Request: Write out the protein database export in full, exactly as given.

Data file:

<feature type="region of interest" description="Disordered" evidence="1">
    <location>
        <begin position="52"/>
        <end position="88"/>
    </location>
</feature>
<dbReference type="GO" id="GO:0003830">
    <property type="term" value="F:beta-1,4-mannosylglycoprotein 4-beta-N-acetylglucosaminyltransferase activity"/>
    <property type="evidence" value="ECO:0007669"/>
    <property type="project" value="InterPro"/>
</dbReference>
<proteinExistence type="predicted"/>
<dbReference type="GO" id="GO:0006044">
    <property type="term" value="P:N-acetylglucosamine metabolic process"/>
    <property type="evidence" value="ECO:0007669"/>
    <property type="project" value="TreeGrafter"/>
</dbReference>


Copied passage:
<feature type="region of interest" description="Disordered" evidence="1">
    <location>
        <begin position="52"/>
        <end position="88"/>
    </location>
</feature>
<dbReference type="GO" id="GO:0003830">
    <property type="term" value="F:beta-1,4-mannosylglycoprotein 4-beta-N-acetylglucosaminyltransferase activity"/>
    <property type="evidence" value="ECO:0007669"/>
    <property type="project" value="InterPro"/>
</dbReference>
<proteinExistence type="predicted"/>
<dbReference type="GO" id="GO:0006044">
    <property type="term" value="P:N-acetylglucosamine metabolic process"/>
    <property type="evidence" value="ECO:0007669"/>
    <property type="project" value="TreeGrafter"/>
</dbReference>